Of more general relevance to statelessness are the thematic Special Procedures.  There are now 41 of these covering a broad range of civil, cultural, economic, political and social rights, particular groups and a range of other issues.  Their tasks are to prepare studies and reports on their issue, to visit countries which agree to them coming and report on these 'Missions', to receive and respond to allegations of violations of the right concerned, and to report annually to the Human Rights Council, and sometimes also to the UN General Assembly.

Some of the thematic Procedures of clear relevance to statelessness are: the Special Rapporteurs on Minorities, on the Right to Education, on the Right to Health, on the rights of Indigenous Peoples, on the human rights of Migrants, on Contemporary Forms of Racism, and the Working Groups on Arbitrary Detention, and on Discrimination against Women in Law and Practice.

Recently, the Special Rapporteur on Minorities undertook a study of the Roma (A/HRC/29/24 of 11 May 2015) and reported:

Statelessness also disproportionately affects Roma, who despite being born in or having long-standing ties to a country, speaking the local language and having no other country of citizenship, often have no access to nationality.  Lack of documentation also hampers not only Roma political participation, but also access to services, thereby reinforcing the vicious circle of poverty and marginalization.

And the Working Group on Discrimination against Women in Law and Practice included a section on nationality laws in their report (A/HRC/23/50 of 19 April 2013) which focussed on eliminating discrimination against women in political and public life.

Although they report annually to the Human Rights Council, the Special Procedures work year round, so information and allegations of violations can be submitted at any time.  As with all parts of the UN Human Rights system, information from non-governmental organisations is essential.  There are specific guidelines for submitting complaints of human rights violations, and the contact emails are available from the above link.  In addition to considering violations which have occurred, they may also take urgent action to prevent violations, in particular where there is a threat to the life or integrity of one or more persons, and they issue press releases (often several Special Procedures issue these jointly).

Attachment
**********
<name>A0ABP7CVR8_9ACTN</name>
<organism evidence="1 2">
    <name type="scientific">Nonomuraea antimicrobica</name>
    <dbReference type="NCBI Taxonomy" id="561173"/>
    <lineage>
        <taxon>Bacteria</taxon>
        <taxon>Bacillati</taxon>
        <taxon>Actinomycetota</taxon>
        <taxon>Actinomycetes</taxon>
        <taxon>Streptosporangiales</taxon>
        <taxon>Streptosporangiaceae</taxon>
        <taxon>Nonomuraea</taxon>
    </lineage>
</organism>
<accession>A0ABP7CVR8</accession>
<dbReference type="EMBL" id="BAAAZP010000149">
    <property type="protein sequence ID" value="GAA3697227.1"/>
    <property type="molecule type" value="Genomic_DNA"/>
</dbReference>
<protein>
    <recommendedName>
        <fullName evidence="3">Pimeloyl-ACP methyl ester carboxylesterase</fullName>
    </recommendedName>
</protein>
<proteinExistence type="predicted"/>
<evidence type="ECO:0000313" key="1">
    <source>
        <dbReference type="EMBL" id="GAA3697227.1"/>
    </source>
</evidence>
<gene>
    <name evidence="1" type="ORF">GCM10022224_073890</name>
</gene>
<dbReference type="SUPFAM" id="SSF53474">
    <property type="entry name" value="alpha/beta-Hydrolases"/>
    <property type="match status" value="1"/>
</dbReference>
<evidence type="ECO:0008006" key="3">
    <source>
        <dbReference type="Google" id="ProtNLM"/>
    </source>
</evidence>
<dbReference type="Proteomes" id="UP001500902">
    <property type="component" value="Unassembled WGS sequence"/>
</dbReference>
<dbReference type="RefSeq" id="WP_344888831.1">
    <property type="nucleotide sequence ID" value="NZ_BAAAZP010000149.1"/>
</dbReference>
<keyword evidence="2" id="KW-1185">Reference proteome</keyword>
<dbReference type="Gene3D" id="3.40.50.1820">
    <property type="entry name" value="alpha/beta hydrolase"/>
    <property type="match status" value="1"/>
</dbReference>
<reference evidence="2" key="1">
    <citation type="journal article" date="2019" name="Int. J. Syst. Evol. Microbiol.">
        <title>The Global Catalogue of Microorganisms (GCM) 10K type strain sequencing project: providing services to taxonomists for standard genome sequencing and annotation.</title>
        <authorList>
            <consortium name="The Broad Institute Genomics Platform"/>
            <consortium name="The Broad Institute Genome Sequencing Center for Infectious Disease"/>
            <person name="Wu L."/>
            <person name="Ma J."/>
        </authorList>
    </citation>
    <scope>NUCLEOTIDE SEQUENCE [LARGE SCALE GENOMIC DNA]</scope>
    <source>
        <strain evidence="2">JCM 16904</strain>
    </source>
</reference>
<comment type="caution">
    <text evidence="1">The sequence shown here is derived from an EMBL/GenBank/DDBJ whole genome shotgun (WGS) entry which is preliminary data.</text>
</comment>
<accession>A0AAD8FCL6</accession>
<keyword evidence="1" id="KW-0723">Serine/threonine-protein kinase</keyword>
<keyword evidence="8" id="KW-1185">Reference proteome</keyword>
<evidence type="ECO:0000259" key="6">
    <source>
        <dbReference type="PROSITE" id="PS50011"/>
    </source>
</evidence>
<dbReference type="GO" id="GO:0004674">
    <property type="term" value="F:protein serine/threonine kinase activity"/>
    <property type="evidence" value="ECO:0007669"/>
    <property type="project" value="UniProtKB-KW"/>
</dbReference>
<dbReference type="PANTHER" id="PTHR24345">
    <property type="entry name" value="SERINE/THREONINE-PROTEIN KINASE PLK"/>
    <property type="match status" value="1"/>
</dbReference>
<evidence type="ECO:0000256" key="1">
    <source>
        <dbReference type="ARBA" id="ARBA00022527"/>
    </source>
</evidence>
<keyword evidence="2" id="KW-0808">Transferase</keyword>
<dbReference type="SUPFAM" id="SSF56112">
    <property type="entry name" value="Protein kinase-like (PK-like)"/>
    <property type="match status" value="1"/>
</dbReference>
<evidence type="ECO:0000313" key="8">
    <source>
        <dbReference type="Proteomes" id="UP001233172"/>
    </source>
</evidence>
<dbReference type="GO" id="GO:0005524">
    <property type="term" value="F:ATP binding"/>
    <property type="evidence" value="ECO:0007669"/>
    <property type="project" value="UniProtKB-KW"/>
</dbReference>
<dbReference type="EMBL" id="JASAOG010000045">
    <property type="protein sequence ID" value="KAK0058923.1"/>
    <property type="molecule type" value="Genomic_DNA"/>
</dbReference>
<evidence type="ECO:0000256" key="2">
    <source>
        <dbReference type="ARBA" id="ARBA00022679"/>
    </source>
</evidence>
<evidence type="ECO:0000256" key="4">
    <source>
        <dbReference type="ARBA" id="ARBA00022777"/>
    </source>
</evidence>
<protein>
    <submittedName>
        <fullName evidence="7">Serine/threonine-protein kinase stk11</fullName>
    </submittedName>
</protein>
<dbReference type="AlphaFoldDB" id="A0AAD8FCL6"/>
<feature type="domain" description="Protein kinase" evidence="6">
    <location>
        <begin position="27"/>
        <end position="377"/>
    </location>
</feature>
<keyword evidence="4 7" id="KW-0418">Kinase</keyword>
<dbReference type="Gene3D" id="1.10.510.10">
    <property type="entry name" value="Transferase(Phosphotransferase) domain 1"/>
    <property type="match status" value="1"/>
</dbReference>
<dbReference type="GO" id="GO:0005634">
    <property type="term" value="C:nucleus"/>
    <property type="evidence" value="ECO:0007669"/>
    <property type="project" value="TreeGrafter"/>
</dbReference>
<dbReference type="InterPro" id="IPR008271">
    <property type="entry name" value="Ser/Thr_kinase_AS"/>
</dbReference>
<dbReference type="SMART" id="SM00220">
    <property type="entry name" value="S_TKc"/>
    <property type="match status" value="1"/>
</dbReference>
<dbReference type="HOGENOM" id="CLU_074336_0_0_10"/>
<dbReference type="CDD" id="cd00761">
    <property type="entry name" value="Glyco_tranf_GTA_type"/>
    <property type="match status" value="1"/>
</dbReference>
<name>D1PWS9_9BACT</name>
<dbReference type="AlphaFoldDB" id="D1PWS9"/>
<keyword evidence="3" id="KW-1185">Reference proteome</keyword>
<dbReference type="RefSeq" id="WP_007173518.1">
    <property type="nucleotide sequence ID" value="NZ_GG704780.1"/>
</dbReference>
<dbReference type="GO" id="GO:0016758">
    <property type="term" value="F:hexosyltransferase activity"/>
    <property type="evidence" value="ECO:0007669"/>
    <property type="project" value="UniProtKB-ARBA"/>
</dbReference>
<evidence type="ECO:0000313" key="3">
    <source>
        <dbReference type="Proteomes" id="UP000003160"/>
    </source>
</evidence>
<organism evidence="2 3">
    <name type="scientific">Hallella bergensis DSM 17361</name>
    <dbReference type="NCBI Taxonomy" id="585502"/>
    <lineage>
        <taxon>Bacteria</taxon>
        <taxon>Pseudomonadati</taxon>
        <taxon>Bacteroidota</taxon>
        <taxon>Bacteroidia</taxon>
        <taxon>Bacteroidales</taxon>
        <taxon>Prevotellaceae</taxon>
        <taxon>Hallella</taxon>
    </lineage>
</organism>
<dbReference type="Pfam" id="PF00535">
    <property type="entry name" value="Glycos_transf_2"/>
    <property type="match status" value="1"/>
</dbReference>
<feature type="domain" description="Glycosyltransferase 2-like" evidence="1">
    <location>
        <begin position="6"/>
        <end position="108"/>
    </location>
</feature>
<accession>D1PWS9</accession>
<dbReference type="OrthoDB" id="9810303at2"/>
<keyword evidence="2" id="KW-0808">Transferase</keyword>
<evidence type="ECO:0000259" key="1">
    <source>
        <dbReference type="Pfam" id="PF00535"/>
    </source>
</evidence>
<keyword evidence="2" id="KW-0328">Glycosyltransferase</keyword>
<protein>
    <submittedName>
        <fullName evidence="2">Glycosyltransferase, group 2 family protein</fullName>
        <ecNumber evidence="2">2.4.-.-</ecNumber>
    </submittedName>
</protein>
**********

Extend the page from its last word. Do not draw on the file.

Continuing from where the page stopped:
Advantages and Disadvantages of the Special Procedures

The Special Procedures are a political rather than legal human rights process.  Their mandates are created by the Human Rights Council (which is an inter-governmental body) to whom they also report, and the mandate-holders are appointed by the President of the Council, endorsed by the Council as a whole.  Their reports are considered to a greater or lesser extent by the governments represented in the Council, although national human rights institutions and NGOs also have the opportunity to comment.  Without adequate follow-up, the reports may be overlooked or quickly forgotten.  However, this also means that there is scope for considerable NGO use to be made of them – for example, publicising important findings on an issue or in relation to a specific country.  Because the mandate-holders are not paid, many are highly skilled and dedicated experts who welcome not only information from NGOs, but also working with NGOs to ensure that their work is used to best effect.

Because they are not limited to States who are parties to the human rights treaties, the Special Procedures can be particularly useful in relation to those States who are not party to a relevant treaty, or have not accepted an individual or other complaint procedure.  Equally, because they work year round, there is no time lag in waiting for the next time the State is reporting to a human rights Treaty Body or being reviewed under the Universal Periodic Review procedure.